Tony Bailetti stands in what once housed a town council table and theatre, looking at the wide-open space that will become the VENUS Cybersecurity Corporation. Parts of the ceiling are missing and wires dangle. He knows they will have to be swept to make sure they're free of high-tech bugs.

Bailetti has helped create some 200 companies over the years through his engineering and business post at Carleton University, but this is his biggest venture yet.

"This will be the global headquarters of what we want to be the leader in the world of cybersecurity," said Bailetti.

The threat of hackers has gone far beyond credit card theft, Bailetti said. Criminals are finding it more and more lucrative to operate in cyberspace than to move contraband, for instance, in the real world. Spies are stealing billions of dollars worth of intellectual property from companies around the world, he noted. Governments, too, are infiltrating each others' computer networks, and even shutting them down.

Bailetti was looking for how Canadian innovators could step in and help build products or businesses to help companies and government departments protect their data and networks.

"The hackers are really innovators. They're smart people, who are all over the world, and they spend a significant amount of time and resources trying to figure out how to open up these systems for their own benefit," said Bailetti. "And we tend to be following behind."

Non-profit draws from private, public

The new non-profit business incubator was formally announced Tuesday by Ottawa politicians, a few months after Bailetti first presented the idea in an academic paper.

VENUS Cybersecurity Corporation — Virtual Environment for Networks of Ubiquitous Security — is a non-profit corporation, independent of government. The initial partners that will get it up and running however, are mostly government, including the City of Ottawa, Ontario government, Communications Security Establishment Canada, the National Research Council, as well as Telus. Each is investing up to $250,000 in cash and/or in-kind services. Eventually, VENUS should have an operating budget funded by memberships paid for by companies, Bailetti said.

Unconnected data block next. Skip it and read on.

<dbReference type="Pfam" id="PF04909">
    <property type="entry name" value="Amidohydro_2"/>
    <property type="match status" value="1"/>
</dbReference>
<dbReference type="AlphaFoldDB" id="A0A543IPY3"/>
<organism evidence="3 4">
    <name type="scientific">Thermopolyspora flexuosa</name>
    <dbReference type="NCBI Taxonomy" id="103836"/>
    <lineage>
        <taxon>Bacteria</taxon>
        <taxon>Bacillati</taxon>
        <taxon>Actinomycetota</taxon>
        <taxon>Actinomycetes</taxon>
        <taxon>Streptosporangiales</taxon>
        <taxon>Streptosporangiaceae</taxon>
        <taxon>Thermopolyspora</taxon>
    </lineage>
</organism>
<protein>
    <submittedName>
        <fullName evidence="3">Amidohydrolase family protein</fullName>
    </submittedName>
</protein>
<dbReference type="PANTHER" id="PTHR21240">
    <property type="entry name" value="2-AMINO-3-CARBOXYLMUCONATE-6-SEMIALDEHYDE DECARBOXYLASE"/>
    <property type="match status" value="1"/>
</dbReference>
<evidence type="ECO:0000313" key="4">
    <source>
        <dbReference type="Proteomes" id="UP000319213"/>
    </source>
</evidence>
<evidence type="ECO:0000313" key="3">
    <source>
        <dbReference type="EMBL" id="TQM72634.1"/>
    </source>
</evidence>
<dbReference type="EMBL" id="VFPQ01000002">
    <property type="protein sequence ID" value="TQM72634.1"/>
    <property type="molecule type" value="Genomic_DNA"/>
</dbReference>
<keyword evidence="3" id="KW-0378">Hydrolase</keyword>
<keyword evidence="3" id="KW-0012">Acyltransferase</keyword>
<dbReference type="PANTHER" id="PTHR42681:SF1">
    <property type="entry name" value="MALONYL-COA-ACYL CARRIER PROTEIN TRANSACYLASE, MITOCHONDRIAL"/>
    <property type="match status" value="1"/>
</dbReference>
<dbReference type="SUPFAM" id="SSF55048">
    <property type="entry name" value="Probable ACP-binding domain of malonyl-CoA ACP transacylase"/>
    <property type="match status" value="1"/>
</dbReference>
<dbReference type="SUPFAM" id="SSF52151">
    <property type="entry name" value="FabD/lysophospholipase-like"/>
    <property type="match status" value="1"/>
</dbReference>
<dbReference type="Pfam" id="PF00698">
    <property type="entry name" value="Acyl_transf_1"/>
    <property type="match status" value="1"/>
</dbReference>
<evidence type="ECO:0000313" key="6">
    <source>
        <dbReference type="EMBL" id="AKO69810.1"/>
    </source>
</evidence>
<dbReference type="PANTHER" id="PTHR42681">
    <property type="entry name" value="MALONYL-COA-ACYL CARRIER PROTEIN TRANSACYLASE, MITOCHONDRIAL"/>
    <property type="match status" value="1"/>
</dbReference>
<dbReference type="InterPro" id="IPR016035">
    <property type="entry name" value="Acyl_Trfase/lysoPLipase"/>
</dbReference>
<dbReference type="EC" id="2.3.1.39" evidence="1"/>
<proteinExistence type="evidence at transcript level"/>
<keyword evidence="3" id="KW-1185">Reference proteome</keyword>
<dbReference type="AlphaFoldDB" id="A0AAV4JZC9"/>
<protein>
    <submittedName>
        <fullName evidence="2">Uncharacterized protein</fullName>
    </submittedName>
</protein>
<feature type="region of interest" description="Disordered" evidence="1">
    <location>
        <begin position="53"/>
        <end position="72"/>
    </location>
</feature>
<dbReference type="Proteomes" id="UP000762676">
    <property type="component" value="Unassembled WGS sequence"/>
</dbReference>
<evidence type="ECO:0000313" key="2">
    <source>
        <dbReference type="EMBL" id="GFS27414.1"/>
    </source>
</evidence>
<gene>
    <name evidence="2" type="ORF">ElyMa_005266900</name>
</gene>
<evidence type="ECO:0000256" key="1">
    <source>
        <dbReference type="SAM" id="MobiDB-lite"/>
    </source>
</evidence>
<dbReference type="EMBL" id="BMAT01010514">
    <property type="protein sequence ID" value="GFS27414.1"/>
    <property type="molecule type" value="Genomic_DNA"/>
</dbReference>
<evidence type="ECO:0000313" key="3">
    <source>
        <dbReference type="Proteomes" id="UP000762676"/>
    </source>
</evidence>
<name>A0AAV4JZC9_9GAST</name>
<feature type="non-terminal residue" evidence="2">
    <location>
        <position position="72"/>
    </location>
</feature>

The venture will create about 60 jobs at the facility in Orleans, in the former Cumberland town hall on Centrum Boulevard.

"It's great news from an economic development point of view and getting more people to work in the east end," said Ottawa mayor Jim Watson. "We have a job ratio challenge in the east end. A lot of people live in Orleans, but not as many people work in Orleans as in other parts of the city."

Bailetti dreams of fitting up the new centre to have an environment akin to Google workplaces. He thinks the proximity of daycares, the Shenkman Arts Centre, and a YMCA will be attractive to young high-tech workers.

They will be all new, little companies trying to meet cybersecurity needs. Bailetti said he has spoken with government departments about the gaps they have that he hopes the new ventures can fill.

Workers should move in by January

The first two dozen employees at VENUS should move into its facility by the end of November, Bailetti said. 

The other 35 employees should move in by January. They will focus on research and development, looking at technologies from other countries that can be used in Canada. They will also study cybersecurity issues and make recommendations to companies and government departments.

"All of this is state of the art," said Bailetti. "Remember that the goal of the whole thing is to make Canada a global leader."